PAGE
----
From Bond to Free – Convict Stones and Settler Society
For fifty years from 1830, the Forestier and Tasman Peninsulas were reserved for use by the government as a place to keep convicts. The first, and always the largest, settlement, was at Port Arthur, where men who had re-offended after being transported to Tasmania were kept. However, Port Arthur had many out-stations – the coal-mines near Saltwater River, the guard station at Eaglehawk Neck, Norfolk Bay which was the railhead of the convict-powered passenger tramway, some farms and many guard posts and signal stations. These were all established in the first decade of the convict era on the Peninsula.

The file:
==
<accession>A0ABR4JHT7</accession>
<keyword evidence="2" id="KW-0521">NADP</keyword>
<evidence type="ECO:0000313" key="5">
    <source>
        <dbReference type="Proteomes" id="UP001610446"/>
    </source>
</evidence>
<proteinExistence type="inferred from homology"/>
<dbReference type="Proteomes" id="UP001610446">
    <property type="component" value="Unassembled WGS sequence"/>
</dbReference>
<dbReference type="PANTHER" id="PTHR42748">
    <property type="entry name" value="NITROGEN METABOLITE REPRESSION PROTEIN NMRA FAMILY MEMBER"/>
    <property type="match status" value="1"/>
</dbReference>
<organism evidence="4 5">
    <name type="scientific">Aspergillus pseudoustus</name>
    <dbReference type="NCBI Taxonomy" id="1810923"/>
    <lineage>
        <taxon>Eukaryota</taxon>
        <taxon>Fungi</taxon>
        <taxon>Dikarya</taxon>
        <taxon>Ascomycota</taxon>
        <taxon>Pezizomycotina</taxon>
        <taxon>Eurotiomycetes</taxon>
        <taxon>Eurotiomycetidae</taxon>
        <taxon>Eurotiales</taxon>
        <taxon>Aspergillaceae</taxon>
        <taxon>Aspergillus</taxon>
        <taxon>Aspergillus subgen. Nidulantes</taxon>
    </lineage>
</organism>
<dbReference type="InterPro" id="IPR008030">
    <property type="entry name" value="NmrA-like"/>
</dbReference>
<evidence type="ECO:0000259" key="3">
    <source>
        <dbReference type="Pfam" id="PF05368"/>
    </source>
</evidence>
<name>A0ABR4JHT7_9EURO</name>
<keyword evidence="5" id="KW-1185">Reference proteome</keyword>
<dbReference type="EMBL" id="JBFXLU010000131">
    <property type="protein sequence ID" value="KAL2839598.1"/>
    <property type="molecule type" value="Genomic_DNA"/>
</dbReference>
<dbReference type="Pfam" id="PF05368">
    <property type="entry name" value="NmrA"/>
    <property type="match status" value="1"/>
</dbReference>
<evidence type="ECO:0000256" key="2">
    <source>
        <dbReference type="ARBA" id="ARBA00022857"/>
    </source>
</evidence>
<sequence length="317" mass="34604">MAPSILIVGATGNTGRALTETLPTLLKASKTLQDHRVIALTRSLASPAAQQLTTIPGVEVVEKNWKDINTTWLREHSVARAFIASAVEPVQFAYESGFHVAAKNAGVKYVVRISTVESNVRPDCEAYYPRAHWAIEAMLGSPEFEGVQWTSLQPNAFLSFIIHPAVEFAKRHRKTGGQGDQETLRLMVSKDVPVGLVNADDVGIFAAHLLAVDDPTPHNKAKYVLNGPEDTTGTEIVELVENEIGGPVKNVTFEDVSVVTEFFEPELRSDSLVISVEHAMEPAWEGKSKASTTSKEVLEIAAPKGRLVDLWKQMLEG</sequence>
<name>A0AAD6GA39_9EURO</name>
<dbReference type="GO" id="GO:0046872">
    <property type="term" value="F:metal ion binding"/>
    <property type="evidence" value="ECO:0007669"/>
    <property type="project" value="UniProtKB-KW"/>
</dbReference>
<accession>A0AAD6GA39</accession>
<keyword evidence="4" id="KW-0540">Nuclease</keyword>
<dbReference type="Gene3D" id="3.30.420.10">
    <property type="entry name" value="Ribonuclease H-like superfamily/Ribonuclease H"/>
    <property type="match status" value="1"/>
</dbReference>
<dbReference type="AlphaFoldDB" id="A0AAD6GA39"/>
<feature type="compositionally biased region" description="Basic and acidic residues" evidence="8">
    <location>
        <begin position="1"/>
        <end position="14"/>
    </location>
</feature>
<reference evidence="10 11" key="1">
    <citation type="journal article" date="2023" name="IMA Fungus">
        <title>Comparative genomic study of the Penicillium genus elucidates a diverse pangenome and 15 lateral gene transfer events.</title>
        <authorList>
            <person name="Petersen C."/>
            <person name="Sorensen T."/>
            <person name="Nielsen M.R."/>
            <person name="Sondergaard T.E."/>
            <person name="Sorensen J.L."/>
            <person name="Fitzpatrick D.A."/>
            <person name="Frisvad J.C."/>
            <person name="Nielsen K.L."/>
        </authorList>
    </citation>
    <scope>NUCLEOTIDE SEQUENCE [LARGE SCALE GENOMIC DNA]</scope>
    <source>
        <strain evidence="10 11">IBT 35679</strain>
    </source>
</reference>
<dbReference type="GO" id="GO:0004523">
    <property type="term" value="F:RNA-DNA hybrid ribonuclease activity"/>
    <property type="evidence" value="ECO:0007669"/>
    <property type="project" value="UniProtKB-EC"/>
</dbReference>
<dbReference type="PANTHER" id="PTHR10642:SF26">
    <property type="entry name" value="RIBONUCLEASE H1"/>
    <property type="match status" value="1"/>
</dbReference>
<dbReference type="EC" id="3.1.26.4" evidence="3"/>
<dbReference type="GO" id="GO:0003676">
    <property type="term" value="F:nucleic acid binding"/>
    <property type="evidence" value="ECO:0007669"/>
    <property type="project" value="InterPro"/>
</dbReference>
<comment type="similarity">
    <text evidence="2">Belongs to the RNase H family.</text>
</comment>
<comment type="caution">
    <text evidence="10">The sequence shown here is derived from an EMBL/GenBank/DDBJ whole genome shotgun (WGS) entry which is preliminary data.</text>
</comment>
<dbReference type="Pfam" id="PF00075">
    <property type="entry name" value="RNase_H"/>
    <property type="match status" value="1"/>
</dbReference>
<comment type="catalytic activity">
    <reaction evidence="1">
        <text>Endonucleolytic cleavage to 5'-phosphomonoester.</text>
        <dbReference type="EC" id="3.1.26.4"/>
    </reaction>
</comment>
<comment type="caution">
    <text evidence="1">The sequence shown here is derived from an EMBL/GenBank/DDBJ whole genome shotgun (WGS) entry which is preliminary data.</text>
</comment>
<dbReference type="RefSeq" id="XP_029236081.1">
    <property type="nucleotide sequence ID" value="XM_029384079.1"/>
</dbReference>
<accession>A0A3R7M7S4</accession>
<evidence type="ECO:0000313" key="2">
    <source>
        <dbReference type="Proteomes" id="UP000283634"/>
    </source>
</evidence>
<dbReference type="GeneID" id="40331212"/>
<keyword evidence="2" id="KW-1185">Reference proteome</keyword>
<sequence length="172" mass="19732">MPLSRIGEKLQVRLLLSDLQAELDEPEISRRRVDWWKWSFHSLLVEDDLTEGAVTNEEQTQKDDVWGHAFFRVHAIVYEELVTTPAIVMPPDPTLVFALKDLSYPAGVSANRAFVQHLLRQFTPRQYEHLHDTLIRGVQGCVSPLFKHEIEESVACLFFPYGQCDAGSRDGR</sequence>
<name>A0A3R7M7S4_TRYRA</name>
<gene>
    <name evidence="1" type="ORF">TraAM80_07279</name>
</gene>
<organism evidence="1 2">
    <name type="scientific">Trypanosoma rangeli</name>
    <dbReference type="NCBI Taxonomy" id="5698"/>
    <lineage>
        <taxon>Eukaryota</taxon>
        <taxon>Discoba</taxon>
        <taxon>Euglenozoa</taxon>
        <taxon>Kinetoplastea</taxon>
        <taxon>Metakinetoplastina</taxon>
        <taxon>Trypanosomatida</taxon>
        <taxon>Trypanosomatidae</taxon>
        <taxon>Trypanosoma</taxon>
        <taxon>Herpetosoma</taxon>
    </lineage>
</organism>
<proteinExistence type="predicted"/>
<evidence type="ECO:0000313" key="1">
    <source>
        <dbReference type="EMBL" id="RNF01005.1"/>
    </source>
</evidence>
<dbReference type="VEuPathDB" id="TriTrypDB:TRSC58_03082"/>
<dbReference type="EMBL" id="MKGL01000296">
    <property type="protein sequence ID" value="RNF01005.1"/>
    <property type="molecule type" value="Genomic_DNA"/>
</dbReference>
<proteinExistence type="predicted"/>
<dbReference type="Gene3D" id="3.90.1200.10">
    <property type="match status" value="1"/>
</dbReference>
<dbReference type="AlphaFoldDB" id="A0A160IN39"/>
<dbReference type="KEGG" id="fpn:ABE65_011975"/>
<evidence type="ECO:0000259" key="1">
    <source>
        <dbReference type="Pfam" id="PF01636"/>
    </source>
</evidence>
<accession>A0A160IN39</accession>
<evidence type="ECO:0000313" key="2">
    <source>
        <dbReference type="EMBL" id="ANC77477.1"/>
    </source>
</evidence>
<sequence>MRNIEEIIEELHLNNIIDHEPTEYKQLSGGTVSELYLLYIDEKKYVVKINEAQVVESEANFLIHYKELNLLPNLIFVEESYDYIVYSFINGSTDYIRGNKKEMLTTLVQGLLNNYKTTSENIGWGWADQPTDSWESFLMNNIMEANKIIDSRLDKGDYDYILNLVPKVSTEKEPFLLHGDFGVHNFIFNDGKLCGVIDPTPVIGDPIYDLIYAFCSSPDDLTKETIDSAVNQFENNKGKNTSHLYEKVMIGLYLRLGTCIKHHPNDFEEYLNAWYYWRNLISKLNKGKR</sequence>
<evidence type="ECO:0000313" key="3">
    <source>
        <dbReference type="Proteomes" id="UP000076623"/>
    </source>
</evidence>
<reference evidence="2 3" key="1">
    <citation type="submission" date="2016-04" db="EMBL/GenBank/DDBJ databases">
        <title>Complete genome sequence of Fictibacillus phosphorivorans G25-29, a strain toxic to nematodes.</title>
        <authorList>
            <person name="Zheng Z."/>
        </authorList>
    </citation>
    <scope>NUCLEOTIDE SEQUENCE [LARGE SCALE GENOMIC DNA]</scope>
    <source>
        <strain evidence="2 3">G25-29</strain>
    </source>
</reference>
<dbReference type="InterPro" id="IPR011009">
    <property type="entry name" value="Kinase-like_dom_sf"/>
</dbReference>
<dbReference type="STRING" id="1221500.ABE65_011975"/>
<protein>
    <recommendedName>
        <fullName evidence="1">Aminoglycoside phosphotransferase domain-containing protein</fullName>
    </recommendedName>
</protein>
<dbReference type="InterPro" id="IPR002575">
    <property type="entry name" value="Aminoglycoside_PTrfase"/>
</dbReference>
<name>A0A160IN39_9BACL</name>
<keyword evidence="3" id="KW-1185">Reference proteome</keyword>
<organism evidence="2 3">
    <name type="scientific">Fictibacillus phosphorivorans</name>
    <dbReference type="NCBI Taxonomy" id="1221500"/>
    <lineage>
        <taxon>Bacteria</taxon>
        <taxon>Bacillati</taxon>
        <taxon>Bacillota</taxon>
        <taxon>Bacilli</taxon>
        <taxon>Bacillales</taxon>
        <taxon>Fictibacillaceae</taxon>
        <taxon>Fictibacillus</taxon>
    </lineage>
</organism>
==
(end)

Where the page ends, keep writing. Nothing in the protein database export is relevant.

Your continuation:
In the 1840s, the most intense period of convict activity, nine ‘Probation Stations’ were established on the two peninsulas. Hundreds of substantial buildings were constructed and some, less well-made, roads. However, as transport and communications with the capital, Hobart, were by sea, jetties and wharves were prominent features of convict construction on the two peninsulas. The Probation Stations amounted to quite large convict villages - the most prominent of which were Saltwater River (where grain and later sheep were farmed on the only basaltic soils on the Peninsula), the Cascades (now Koonya – timber and agriculture) and Impression Bay (Premaydena - agriculture). These were all on the very shallow Norfolk Bay, as was the Coal Mines settlement, and they required very long jetties to accommodate even small ships. At Saltwater River the stone foundations of the jetty are still visible going out 200 metres into the bay – the actual jetty ran out 400 metres.